Between 1969 and to about 2000 a number of “strategies” were devised for teaching students to employ self-guided methods for improving reading comprehension. In 1969 Anthony Manzo designed and found empirical support for the ReQuest, or Reciprocal Questioning Procedure, it was the first method to convert emerging theories of social and imitation learning into teaching methods through the use of a talk rotation between students and teacher called cognitive modeling.
Since the turn of the 21st century, comprehension lessons usually consist of students answering teachers’ questions, writing responses to questions on their own, or both. The whole group version of this practice also often included “Round-robin reading”, wherein teachers called on individual students to read a portion of the text. In the last quarter of the 20th century, evidence accumulated that the read-test methods were more successful assessing rather than teaching comprehension. Instead of using the prior read-test method, research studies have concluded that there are much more effective ways to teach comprehension. Much work has been done in the area of teaching novice readers a bank of “reading strategies,” or tools to interpret and analyze text.
Instruction in comprehension strategy use often involves the gradual release of responsibility, wherein teachers initially explain and model strategies. Over time, they give students more and more responsibility for using the strategies until they can use them independently. This technique is generally associated with the idea of self-regulation and reflects social cognitive theory, originally conceptualized by Albert Bandura.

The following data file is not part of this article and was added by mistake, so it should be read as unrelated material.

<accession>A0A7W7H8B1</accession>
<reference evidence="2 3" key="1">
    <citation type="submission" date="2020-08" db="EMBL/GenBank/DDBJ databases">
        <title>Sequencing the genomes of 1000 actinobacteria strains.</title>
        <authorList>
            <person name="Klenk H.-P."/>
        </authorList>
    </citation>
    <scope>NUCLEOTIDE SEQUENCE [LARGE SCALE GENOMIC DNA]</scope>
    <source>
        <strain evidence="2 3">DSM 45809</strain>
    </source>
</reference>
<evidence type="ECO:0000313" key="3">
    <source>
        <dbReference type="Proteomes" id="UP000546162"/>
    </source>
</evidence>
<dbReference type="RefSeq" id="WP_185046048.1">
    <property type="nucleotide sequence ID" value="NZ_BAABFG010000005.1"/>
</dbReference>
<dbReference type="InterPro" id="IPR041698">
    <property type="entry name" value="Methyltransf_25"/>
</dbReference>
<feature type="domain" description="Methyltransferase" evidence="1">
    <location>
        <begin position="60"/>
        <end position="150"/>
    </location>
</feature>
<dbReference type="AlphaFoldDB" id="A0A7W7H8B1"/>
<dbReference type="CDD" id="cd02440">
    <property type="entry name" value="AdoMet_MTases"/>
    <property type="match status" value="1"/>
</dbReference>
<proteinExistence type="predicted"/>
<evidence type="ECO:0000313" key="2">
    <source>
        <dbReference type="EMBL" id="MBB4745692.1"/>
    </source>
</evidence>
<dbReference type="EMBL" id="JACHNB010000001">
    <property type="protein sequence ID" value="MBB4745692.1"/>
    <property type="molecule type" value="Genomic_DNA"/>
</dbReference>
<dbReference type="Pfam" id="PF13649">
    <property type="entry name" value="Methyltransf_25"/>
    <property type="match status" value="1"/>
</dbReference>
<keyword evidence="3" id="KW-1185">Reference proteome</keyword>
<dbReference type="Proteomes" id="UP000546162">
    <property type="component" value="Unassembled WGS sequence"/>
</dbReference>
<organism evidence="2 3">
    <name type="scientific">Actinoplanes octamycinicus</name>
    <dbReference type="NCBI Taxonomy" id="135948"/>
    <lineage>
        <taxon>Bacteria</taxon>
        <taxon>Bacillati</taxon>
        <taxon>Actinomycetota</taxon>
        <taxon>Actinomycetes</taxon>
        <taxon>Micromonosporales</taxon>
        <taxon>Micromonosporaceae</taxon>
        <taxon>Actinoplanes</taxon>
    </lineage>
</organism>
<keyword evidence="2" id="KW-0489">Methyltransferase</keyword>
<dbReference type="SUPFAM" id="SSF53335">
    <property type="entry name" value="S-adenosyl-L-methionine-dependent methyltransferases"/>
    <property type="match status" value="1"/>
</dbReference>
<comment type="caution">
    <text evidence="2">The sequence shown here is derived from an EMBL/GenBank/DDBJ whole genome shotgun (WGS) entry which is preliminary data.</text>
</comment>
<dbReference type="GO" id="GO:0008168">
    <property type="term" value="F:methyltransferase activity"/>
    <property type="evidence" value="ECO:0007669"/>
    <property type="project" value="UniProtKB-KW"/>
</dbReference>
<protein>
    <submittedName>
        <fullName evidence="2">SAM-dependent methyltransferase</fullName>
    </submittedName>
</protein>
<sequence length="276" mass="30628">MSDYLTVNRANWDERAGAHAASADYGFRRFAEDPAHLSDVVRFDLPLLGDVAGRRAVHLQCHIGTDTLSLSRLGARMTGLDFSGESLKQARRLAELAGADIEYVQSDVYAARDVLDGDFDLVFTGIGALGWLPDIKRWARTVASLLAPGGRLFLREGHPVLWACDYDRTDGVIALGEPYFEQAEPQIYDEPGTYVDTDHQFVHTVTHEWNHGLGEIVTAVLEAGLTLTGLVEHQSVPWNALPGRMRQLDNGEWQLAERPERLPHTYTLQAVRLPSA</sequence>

Reading comprehension and vocabulary are inextricably linked. The ability to decode or identify and pronounce words is self-evidently important, but knowing what the words mean has a major and direct effect on knowing what any specific passage means. Students with a smaller vocabulary than other students comprehend less of what they read and it has been suggested that the most impactful way to improve comprehension is to improve vocabulary.
Most words are learned gradually through a wide variety of environments: television, books, and conversations. Some words are more complex and difficult to learn, such as homonyms, words that have multiple meanings and those with figurative meanings, like idioms, similes, and metaphors.
Three Tier Vocabulary Words
Several theories of vocabulary instruction exist, namely, one focused on intensive instruction of a few high value words, one focused on broad instruction of many useful words, and a third focused on strategies for learning low frequency, context specific vocabulary.
Broad Vocabulary Approach